It was a more subdued Pride parade than you would see in larger cities, but for those taking part it was no less significant.
On Saturday people in the Cowichan Valley held their first Pride parade in ten years, and for a number of those involved it was their first.
“I’m really nervous and excited,” said Kalenna Milbury, an organizer.
“This is my first Pride event after I’ve come out and it just warms my heart seeing how many people are here. I didn’t expect so many people here.”
A counsellor with Cowichan Valley Youth Services says she helped support a group of young people who spearheaded the parade and she says having events like this are critical for those in the LGBTQ+ community.
“Seeing the youth and how un-apologetically themselves they are, and then acknowledging the youth that aren’t out to their families or aren’t out in the community cause they don’t feel safe and supported to be who they are or love who they love,” said Sophia Palmer.
“It’s so important to be visible and say you have a right… to thrive and be yourself and be honoured and loved for who that is.”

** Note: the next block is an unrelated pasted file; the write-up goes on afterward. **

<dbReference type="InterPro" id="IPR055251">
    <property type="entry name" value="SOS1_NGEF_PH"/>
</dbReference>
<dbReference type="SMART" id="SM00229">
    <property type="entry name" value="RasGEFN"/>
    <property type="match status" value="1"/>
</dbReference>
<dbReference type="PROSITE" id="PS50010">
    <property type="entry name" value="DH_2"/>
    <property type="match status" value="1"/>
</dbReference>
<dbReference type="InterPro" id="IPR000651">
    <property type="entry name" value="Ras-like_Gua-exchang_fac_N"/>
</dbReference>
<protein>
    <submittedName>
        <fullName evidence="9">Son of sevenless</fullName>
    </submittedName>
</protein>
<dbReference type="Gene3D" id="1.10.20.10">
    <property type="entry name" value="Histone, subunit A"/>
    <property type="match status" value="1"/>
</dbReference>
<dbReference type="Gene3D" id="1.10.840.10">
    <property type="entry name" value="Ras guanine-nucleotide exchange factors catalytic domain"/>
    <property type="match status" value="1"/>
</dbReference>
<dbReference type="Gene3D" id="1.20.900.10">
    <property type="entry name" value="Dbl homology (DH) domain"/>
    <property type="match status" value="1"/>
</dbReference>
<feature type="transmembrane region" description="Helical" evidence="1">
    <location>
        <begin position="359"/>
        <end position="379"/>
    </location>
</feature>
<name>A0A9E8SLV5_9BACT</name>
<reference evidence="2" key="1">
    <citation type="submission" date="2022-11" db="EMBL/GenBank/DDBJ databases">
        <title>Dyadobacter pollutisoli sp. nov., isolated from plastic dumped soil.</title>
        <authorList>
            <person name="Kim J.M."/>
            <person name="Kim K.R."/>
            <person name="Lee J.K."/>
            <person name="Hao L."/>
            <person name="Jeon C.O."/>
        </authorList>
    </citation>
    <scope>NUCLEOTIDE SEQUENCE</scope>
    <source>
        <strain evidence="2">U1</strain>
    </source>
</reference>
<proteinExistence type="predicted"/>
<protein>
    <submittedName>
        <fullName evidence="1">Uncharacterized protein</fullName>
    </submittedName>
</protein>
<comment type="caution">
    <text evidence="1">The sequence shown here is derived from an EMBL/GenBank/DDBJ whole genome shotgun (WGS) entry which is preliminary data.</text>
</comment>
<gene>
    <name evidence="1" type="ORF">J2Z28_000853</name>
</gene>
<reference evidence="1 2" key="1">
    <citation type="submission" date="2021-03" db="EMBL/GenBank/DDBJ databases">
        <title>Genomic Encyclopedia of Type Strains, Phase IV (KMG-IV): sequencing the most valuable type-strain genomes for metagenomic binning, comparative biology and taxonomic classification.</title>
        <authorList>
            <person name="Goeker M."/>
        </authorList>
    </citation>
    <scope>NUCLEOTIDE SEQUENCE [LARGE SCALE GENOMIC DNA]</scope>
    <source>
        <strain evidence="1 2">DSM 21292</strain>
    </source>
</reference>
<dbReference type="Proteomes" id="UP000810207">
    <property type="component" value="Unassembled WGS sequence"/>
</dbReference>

It’s a feeling echoed by some teens who say growing up in the Cowichan Valley in the LGBTQ+ community can be difficult.
“In this area at least we have to stay closeted because there is a sense of danger for us and the possibility of us getting hurt for our identities but having this one moment where we can be together and realize there are more like us in this area it builds safety and companionship,” said Cade Whelan, an organizer.
Several politicians also took part. A Duncan city councillor was among those glad to see the parade’s return with even more people in it.
“We have to be tolerant. It’s time for us to accept people for what they are. Love is the way,” said Tom Duncan.
Organizers say they’re not sure why it took ten years for a second Pride parade to happen but now they’re hoping it becomes an annual event.